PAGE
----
Getting To Know The iOS 7 Interface At A Glance [iOS 7 Review]

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The first thing you’re going to notice about iOS 7 is how drastically different it looks. Apple did a complete renovation. The familiarity in terms of usability is still there at a fundamental level, but the OS has taken a 180 in terms of aesthetics.

Whitespace is everywhere. Animations are funkier. Colors are trippier.

The experience starts from the lockscreen. The status bar has been stripped to the bare essentials; lightweight text floats on top of the wallpaper with a faint shadow to give the appearance of depth. The ‘slide to unlock’ bar is gone and replaced with text and a small arrow. You’ll find that Apple’s design cues in iOS 7 are much more minimal; it’s assumed that by now that the average user has some understanding of how a modern smartphone works.

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For instance, two slightly opaque bars sit at the bottom and top of the lockscreen. Touch near one and slide towards the middle of the screen. A slide from the top reveals Notification Center from the lockscreen. Slide from the bottom and Control Center appears, a hub of system toggles and controls you can access with the same gesture anywhere in iOS 7.

The biggest change in the home screen is the gambit of new icons Apple has included. They take some getting used to, but once you’ve been using them for awhile and most apps in the App Store undergo similar redesigns, the iOS 7 home screen will start to feel more familiar.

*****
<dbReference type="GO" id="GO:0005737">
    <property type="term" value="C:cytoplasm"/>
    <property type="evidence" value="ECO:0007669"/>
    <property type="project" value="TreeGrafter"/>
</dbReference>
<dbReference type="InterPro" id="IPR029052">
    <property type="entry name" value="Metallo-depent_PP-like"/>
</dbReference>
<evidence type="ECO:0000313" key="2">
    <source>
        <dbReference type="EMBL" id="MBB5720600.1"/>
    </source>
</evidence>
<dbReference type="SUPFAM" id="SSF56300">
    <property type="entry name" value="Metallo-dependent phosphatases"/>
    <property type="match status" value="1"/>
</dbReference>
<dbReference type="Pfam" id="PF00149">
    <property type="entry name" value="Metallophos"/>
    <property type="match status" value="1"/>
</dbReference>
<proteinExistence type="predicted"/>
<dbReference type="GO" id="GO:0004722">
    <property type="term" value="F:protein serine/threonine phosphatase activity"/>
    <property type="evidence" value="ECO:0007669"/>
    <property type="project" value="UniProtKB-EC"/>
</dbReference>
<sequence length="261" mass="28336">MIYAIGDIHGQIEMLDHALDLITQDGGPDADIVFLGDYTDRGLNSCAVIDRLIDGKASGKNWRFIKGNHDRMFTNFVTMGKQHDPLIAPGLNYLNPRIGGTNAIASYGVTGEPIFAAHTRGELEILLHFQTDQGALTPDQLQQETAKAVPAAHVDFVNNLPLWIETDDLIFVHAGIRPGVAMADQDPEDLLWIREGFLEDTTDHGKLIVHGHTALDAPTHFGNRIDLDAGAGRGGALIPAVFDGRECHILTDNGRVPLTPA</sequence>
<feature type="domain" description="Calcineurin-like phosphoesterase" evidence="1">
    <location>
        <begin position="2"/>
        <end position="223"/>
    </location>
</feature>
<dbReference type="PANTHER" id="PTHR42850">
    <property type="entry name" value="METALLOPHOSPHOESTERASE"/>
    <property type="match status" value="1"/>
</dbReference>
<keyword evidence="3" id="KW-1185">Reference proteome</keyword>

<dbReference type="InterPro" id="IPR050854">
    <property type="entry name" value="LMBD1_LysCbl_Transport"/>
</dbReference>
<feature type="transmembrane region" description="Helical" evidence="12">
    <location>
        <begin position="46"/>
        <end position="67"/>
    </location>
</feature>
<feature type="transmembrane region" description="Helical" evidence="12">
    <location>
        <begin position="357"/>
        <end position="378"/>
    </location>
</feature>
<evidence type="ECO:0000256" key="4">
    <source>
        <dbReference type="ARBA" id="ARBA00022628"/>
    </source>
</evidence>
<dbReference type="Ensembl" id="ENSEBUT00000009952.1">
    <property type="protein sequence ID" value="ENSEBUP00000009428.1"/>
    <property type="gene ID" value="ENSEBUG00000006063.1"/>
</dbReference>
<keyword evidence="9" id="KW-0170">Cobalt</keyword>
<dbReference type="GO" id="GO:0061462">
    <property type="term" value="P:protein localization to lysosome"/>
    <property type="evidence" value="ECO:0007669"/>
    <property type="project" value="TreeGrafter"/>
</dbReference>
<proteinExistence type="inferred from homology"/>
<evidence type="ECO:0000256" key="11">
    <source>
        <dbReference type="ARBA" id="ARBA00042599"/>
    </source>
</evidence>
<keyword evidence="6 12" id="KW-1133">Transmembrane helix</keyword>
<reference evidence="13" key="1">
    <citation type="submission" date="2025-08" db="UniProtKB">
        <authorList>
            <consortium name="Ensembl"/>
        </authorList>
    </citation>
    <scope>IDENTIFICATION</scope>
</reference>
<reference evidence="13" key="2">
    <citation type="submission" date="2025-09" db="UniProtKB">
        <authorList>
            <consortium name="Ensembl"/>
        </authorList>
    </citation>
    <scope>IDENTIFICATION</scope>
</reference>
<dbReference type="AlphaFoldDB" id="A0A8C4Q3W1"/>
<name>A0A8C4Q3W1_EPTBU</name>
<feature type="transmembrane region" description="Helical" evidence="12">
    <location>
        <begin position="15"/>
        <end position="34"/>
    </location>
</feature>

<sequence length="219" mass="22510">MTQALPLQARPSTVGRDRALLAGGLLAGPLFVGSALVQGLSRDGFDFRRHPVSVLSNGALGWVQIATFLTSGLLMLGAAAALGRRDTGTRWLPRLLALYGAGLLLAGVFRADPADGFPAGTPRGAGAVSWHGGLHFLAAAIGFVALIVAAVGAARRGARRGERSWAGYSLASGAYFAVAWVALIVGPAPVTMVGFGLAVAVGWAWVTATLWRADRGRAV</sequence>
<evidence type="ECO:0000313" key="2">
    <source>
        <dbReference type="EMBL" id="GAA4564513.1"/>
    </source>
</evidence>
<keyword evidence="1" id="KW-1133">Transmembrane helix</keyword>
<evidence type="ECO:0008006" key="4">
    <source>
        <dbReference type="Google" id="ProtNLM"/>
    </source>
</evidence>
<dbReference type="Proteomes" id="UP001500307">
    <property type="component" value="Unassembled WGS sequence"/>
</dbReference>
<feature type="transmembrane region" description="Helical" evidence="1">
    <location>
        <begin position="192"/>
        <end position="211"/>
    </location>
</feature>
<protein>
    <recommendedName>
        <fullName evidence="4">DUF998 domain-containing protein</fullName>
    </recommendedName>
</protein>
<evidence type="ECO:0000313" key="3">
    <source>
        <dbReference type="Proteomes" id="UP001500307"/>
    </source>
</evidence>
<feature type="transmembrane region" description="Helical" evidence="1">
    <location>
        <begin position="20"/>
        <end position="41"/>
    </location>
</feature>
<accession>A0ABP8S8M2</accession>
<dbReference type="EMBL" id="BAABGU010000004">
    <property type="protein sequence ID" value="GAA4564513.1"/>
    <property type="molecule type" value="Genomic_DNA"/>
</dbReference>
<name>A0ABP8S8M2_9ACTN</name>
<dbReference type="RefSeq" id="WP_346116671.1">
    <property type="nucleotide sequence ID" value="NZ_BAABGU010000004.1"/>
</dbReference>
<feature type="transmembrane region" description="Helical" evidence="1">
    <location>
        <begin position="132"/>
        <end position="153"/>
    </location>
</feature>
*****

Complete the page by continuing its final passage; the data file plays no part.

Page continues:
While iOS 6 is full of garnish textures and references to real world objects (pool table felt in Game Center, etc.), a word to describe the design of iOS 7 would be sparse. The stock apps feel lighter and more minimalistic. Most edges that were rounded are now squared, and shadows are harder to find.

Apple has added depth to the iOS 7 experience with a feature called Parallax. It creates a faux-3D effect by appearing to separate the home screen icons from the wallpaper. The effect is more pronounced against a wallpaper that has a lot going on in terms of space, like a picture of a mountain range or a heavily textured design.

The Parallax effect is something you really have to use to grasp, like the rest of iOS 7. Give it time to grow on you.

Check out all our great iOS 7 reviews here.

  • MacAdvisor

    I haven’t used iOS 7 yet, but from the picture, yech! Looks like an OS by a talented 5th grader. The icons are dull and boring. The clock icon stayed mostly the same except the time displayed is changed (I guess the designers had to change SOMETHING). Yes, the colors are bright, like the makeup of a teenage girl who hasn’t learned less is more yet. If iOS 7 was a person, it would Tammy Faye Bakker. For all of this garishness, the iOS better really deliver something really useful, about on par with the Samsung Apex (http://www.theonion.com/video/new-wearable-computer-also-sucks-your-dick,33017/).

  • Rjp9200

    They didn’t change the time that is displayed on the app icon. The icon tile is now live, it’s an analog clock now.

  • VirtualVisitor

    Yawn….

About the author

Alex HeathAlex Heath is a senior writer at Cult of Mac and co-host of the CultCast. He has been quoted by the likes of the BBC, KRON 4 News, and books like "ICONIC: A Photographic Tribute to Apple Innovation." If you want to pitch a story, share a tip, or just get in touch, additional contact information is available on his personal site. Twitter always works too.

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